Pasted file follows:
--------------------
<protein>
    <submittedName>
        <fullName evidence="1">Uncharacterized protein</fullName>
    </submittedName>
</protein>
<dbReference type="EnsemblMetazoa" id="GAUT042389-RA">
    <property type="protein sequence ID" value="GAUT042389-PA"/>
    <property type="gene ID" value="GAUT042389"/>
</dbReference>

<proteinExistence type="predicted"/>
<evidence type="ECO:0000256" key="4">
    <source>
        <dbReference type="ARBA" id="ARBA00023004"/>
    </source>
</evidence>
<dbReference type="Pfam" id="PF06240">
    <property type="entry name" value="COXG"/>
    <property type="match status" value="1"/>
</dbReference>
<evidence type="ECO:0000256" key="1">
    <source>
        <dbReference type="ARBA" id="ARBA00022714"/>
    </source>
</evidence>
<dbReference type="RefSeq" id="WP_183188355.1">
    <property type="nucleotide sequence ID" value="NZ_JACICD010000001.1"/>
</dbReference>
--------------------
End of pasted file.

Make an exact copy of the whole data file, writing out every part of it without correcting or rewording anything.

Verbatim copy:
<protein>
    <submittedName>
        <fullName evidence="1">Uncharacterized protein</fullName>
    </submittedName>
</protein>
<dbReference type="EnsemblMetazoa" id="GAUT042389-RA">
    <property type="protein sequence ID" value="GAUT042389-PA"/>
    <property type="gene ID" value="GAUT042389"/>
</dbReference>

<proteinExistence type="predicted"/>
<evidence type="ECO:0000256" key="4">
    <source>
        <dbReference type="ARBA" id="ARBA00023004"/>
    </source>
</evidence>
<dbReference type="Pfam" id="PF06240">
    <property type="entry name" value="COXG"/>
    <property type="match status" value="1"/>
</dbReference>
<evidence type="ECO:0000256" key="1">
    <source>
        <dbReference type="ARBA" id="ARBA00022714"/>
    </source>
</evidence>
<dbReference type="RefSeq" id="WP_183188355.1">
    <property type="nucleotide sequence ID" value="NZ_JACICD010000001.1"/>
</dbReference>